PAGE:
The signalling molecule auxin regulates many fundamental aspects of growth and development in plants. We review and discuss what is known about auxin-regulated development in mosses, with special emphasis on the model species Physcomitrella patens. It is well established that mosses and other early diverging plants produce and respond to auxin. By sequencing the P. patens genome, it became clear that it encodes many core proteins important for auxin homeostasis, perception, and signalling, which have also been identified in flowering plants. This suggests that the auxin molecular network was present in the last common ancestor of flowering plants and mosses. Despite fundamental differences in their life cycles, key processes such as organ initiation and outgrowth, branching, tropic responses, as well as cell differentiation, division, and expansion appear to be regulated by auxin in the two lineages. This knowledge paves the way for studies aimed at a better understanding of the origin and evolution of auxin function and how auxin may have contributed to the evolution of land plants.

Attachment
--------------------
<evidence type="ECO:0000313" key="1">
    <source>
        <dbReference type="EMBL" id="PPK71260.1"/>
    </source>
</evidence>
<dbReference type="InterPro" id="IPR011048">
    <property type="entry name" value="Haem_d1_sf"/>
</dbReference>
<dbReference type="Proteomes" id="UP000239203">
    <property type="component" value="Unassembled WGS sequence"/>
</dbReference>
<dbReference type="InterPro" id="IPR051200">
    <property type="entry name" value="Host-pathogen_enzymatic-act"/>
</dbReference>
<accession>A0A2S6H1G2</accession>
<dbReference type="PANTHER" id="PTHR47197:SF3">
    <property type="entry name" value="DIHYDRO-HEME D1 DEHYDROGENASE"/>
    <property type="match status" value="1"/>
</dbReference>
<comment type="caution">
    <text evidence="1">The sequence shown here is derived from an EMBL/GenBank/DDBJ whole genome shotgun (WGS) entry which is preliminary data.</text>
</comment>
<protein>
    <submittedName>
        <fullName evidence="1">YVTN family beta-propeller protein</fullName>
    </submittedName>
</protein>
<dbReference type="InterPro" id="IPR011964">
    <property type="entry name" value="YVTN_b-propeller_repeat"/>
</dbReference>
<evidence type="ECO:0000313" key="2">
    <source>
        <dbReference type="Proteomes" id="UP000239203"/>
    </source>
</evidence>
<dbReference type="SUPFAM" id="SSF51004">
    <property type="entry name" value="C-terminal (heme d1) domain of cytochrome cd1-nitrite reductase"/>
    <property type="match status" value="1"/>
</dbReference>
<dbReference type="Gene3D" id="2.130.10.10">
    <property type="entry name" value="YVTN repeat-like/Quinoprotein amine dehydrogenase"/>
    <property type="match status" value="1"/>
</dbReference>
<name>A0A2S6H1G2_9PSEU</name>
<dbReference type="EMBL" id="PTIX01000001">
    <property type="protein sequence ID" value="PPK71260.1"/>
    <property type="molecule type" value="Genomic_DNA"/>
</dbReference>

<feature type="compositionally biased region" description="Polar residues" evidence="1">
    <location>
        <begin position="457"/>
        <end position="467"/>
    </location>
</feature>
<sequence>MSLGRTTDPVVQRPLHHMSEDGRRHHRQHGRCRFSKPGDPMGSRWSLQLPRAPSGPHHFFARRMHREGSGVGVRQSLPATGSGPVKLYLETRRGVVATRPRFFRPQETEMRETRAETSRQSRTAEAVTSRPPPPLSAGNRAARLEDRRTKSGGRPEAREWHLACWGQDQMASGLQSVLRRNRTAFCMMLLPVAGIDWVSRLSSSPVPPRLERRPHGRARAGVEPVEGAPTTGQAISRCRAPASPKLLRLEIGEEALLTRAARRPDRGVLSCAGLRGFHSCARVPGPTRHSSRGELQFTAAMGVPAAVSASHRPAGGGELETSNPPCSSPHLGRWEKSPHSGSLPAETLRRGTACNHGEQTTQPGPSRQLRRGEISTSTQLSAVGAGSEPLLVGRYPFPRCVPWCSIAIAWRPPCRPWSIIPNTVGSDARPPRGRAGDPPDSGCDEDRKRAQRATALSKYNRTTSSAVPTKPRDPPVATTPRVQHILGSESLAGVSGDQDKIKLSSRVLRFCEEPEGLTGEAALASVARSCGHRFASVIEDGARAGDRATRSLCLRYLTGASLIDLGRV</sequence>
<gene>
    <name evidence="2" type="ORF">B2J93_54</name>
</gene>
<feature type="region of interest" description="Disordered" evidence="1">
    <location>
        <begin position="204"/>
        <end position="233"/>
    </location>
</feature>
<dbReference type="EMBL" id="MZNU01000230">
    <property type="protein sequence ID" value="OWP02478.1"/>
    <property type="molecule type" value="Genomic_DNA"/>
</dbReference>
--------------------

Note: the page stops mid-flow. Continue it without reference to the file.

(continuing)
Keywords: Auxin; Physcomitrella patens; development; evolution; gametophore; moss; protonema; sporophyte.
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